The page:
Well-Being of Beaches
It’s the first beach day of the year on the Seacoast. You’ve got towels, chairs, sunglasses and sunscreen, and you’ve just taken your first step onto the warm sand. Does the beach look the same as it did during your last visit? Have you ever stopped to notice the contour of the coastline?
For New Hampshire communities that rely on tourism and revenue from beachgoers, shifting sands can have significant impacts.
Every year, beaches are reshaped by the waves that crash into the sand and scrape it back out to sea. If a strong Nor’easter or hurricane blows through, a beach can transform overnight. Beyond single weather events, beaches naturally experience erosion (losing sand) and accretion (adding sand) over months, years and decades, which changes the character of our sandy shorelines.
These natural cycles have also been altered by human activities like coastal development, climate change and shoreline armoring — the practice of using physical structures to protect shorelines from coastal erosion.
To track these changes, Coastal Research Volunteers (CRV) have been measuring beach profiles at 13 sites on six beaches in New Hampshire every month for the past six years. CRV is a citizen science program managed jointly by UNH Extension and N.H. Sea Grant. Volunteers gather data about trends in beach erosion and accretion, which can be used by beach managers, municipalities and agencies like N.H. State Parks.
For Chris Williams, program manager at the N.H. Department of Environmental Services’ (NHDES) Coastal Program, the value of this volunteer-collected data is easy to see. According to Williams, dredging projects – like the one recently completed in Hampton Harbor – often result in excess sand and sediment. One potential use for the dredged material is beach nourishment, meaning that sand is added to eroding beaches to replenish lost sand and increase beach resiliency.
Beaches closest to dredging operations most frequently receive nourishment, usually because transporting sand is expensive. But based on the CRV data, Williams says that Hampton and Seabrook may not need extra sand, whereas other beaches along the coast, like Wallis Sands, could use the boost. CRV’s beach profiling data, which measures the elevation of the sand as it arcs across the beach to meet the water line, is also helpful for justifying the costs of moving sand to beaches that are located far from dredge sites.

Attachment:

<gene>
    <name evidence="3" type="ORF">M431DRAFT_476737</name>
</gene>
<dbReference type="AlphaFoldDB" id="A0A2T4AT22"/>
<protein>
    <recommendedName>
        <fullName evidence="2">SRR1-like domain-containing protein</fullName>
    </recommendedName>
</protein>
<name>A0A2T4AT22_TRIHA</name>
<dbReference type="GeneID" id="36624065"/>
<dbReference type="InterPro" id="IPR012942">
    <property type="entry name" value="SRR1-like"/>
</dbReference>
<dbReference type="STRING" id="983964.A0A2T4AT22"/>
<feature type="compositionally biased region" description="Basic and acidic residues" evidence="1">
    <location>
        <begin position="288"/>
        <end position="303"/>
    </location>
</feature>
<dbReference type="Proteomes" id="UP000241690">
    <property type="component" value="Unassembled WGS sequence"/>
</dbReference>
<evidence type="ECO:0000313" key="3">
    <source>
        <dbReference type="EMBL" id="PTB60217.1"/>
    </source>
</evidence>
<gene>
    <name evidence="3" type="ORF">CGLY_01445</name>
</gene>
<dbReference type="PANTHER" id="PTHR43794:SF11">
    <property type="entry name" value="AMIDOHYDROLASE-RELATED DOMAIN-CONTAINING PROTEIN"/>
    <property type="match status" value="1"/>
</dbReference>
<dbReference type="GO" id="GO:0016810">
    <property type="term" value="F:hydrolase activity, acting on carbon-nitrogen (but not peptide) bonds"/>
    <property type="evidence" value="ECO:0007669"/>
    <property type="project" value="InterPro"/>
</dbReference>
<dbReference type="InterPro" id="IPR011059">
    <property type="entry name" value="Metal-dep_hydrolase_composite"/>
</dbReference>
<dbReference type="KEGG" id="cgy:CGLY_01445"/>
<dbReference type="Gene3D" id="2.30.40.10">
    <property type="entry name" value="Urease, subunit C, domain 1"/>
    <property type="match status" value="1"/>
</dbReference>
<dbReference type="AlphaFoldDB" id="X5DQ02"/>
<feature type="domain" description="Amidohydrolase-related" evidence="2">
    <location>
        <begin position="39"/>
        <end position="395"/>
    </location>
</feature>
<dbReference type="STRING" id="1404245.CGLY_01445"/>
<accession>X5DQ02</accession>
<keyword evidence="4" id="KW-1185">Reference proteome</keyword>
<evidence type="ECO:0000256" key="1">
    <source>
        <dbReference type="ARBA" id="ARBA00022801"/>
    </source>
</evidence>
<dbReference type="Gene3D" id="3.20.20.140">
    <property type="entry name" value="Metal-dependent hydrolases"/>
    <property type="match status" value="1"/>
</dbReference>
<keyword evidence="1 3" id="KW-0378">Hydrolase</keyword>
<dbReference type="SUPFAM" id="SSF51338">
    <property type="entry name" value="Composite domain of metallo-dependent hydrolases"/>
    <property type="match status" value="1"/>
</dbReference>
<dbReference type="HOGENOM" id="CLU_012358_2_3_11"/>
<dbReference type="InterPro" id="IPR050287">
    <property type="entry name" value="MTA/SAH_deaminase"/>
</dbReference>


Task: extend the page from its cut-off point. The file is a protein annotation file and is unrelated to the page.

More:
“If we've got a complex or a complete dataset that shows what's happening with this beach, then we can make that argument,” Williams explains.
This kind of high-quality, long-term data would simply not be available (and would be exorbitantly expensive to collect) without the efforts of dozens of community volunteers, coordinated by Coastal Ecosystems Extension Specialist Alyson Eberhardt and CRV Citizen Science Outreach Coordinator Wells Costello in partnership with research associate Larry Ward and research assistant Rachel Morrison from the UNH Center for Coastal and Ocean Mapping.
“Our dataset of over 700 beach elevation profiles would not exist without our team of dedicated volunteers,” Eberhardt explains. “Since the start of the program, we’ve had 60 well-trained community members collect data on New Hampshire’s beaches. This means that in addition to a robust dataset to drive beach management decisions, we also have dozens of engaged community members who are incredibly knowledgeable about our beaches and the challenges and opportunities we will face in the future.”
The CRV beach profiling data is now publicly available in a new online portal created collaboratively by Sea Grant, the UNH Center for Coastal and Ocean Mapping, NHDES Coastal Program and the N.H. Geological Survey. The portal allows viewers to browse a map, pick a beach and then compare profiles taken by the volunteers over the years. The crisscrossing lines illustrate erosion from strong storms, the steady rebuild of a beach and seasonal changes from summer to winter.
“If you overlay these profiles on top of each other, you can definitely start to see some change over time,” Williams says. “That's the kind of information we have to get in front of town municipalities and state associations.”
New Hampshire towns can leverage this data to make the case for beach nourishment from projects like Hampton Harbor, which is dredged about every seven years. When the time comes for the next dredging, towns can be ready to make informed decisions about their coastal resources and plan to protect their beaches for generations to come.